Here’s a look at some of the latest nonfiction titles that have been added to the CA Library collection. Look for them in the New Books section!
If an eBook and/or audiobook is available from CA Library, BOCES or OWWL2Go, links are given for those too (Sora login required).
Around The World In Eighty Games: From Tarot To Tic-Tac-Toe, Catan To Chutes And Ladders, A Mathematician Unlocks The Secrets Of The World’s Greatest Games by Marcus du Sautoy — Renowned mathematician Marcus du Sautoy investigates how games provided the first opportunities for deep mathematical insight into the world, how understanding math can help us play games better, and how both math and games are integral to human psychology and culture. “This meticulous and deeply researched survey will appeal to math-lovers and history buffs alike” (Publishers Weekly). Get the eBook | Get the Audiobook
Attacked! Pearl Harbor and the Day War Came To America by Marc Favreau — The true story of Pearl Harbor as you’ve never read it before — action-packed, informative, and told through the eyes of a diverse group of people who experienced the terror of the unprecedented attack firsthand. “An inclusive, expansive take on a pivotal historical moment” (Kirkus Reviews). Get the eBook
A City On Mars: Can We Settle Space, Should We Settle Space, And Have We Really Thought This Through? by Kelly and Zach Wienersmith — The authors of the best-selling popular science book Soonish discuss the future of space settlements, explore what would be needed to have space kids, build space farms and create nations, ultimately questioning whether or not it’s actually a good idea. “Readers with an interest in space travel and settlement will find much to love in this accessible and entertaining read” (Booklist). Get the eBook | Get the Audiobook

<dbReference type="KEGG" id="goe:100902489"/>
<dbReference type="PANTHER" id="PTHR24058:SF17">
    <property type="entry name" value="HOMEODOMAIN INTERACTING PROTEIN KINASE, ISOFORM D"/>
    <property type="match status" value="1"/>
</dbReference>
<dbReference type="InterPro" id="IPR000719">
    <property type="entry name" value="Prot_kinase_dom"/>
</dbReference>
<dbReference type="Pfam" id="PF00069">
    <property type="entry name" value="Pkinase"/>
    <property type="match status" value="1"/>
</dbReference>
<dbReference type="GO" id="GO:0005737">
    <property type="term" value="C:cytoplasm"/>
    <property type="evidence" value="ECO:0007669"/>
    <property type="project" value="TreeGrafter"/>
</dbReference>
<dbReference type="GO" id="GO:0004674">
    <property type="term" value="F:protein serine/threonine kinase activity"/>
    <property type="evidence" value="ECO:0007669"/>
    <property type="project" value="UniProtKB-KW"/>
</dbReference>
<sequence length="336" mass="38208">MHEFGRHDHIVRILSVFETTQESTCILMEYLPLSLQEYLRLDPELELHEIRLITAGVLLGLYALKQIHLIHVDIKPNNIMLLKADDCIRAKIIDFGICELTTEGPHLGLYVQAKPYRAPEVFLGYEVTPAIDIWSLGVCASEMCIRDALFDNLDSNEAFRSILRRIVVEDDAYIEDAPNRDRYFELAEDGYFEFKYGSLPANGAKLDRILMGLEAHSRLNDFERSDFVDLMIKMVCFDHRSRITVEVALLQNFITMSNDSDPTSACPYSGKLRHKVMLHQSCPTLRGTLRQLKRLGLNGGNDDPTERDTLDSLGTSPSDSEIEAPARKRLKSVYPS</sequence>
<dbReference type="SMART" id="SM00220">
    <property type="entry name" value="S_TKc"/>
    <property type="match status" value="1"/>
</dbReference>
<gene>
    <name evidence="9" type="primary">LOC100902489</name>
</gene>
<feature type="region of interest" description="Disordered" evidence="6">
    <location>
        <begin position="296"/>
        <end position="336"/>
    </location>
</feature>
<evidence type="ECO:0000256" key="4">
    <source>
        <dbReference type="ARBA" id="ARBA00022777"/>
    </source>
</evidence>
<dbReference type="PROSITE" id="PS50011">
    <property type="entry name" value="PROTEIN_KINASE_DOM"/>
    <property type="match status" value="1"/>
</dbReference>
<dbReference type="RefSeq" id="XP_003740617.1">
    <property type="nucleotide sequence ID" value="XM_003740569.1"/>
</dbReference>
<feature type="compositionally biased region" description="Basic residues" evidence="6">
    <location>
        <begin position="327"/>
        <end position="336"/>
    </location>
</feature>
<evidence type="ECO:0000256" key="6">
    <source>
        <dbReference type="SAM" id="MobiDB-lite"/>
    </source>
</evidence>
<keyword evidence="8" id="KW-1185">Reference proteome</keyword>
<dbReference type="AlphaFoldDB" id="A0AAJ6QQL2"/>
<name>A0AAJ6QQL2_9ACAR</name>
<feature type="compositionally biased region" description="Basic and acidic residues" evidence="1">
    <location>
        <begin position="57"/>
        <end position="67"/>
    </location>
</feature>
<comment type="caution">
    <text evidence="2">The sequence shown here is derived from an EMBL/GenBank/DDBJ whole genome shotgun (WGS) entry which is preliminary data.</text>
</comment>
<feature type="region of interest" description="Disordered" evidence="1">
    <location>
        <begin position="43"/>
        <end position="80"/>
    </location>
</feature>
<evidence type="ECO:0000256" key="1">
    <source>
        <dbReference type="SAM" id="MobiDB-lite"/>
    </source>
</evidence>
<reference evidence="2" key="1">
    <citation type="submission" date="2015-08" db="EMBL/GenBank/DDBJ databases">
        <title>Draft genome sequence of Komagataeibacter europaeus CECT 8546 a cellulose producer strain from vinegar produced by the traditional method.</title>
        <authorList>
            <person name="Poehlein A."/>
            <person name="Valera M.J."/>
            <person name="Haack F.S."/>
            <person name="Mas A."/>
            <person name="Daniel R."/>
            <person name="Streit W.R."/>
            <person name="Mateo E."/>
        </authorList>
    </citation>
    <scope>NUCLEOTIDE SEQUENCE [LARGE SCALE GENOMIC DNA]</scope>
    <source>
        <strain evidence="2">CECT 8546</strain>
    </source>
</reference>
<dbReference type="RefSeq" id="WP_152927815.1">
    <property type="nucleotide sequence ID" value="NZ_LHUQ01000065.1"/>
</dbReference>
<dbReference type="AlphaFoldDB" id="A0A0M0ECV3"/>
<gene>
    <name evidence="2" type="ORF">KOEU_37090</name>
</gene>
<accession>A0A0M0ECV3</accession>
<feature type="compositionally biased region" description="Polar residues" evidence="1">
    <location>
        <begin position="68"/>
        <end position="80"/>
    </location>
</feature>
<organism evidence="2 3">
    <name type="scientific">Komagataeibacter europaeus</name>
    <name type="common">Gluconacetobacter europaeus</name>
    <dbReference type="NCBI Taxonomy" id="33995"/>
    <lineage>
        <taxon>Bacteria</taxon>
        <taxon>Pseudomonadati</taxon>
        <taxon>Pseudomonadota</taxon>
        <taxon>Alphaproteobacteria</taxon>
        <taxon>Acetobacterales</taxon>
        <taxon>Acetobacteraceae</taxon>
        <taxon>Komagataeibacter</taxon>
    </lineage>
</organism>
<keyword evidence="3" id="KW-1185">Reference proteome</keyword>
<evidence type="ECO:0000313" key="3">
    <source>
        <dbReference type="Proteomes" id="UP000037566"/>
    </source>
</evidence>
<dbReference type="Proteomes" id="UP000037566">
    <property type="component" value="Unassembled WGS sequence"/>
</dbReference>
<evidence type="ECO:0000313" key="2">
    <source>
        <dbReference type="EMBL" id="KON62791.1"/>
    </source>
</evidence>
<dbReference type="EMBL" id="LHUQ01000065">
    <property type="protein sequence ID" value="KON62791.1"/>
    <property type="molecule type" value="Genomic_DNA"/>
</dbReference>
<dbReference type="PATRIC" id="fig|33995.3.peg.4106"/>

The Denim Diaries: A Memoir by Laurie Boyle Crompton — Crompton’s coming of age in rural Pennsylvania and the New York City area in the 1970s and 1980s was anything but idyllic. In moving verse accompanied by diary-esque sketches, Crompton takes you along as she navigates relationships, plays the happy family at church despite discord at home, manages her mother’s ambitions and her father’s alcoholism, struggles with her self-image, and desperately tries to fit in at school by squeezing into too-tight designer denim. “At times, this is a tough read, but Crompton’s candidly honest story will resonate with anyone struggling with self-image issues and difficult family relationships. Highly recommended” (Booklist). Get the eBook
Different Kinds of Minds: A Guide To Your Brain by Temple Grandin — With her knack for making science easy to understand, Temple Grandin explains different types of thinkers: verbal thinkers who are good with language, and visual thinkers who think in pictures and patterns. You will discover all kinds of minds and how we need to work together to create solutions to help solve real-world problems. “Accessible and engaging, this book has multiple curricular applications and will resonate with independent thinkers” (Booklist). Get the Audiobook
Gamer Girls: 25 Women Who Built The Video Game Industry by Mary Kenney and Salini Perera — Profiles 25 of the most influential women throughout the history of the gaming industry and the iconic games they are responsible for creating, writing, designing, musically composing and engineering. “Witty, engaging, and informative, this book will inspire all types of readers to do what they love, whether in the gaming industry or not” (School Library Journal).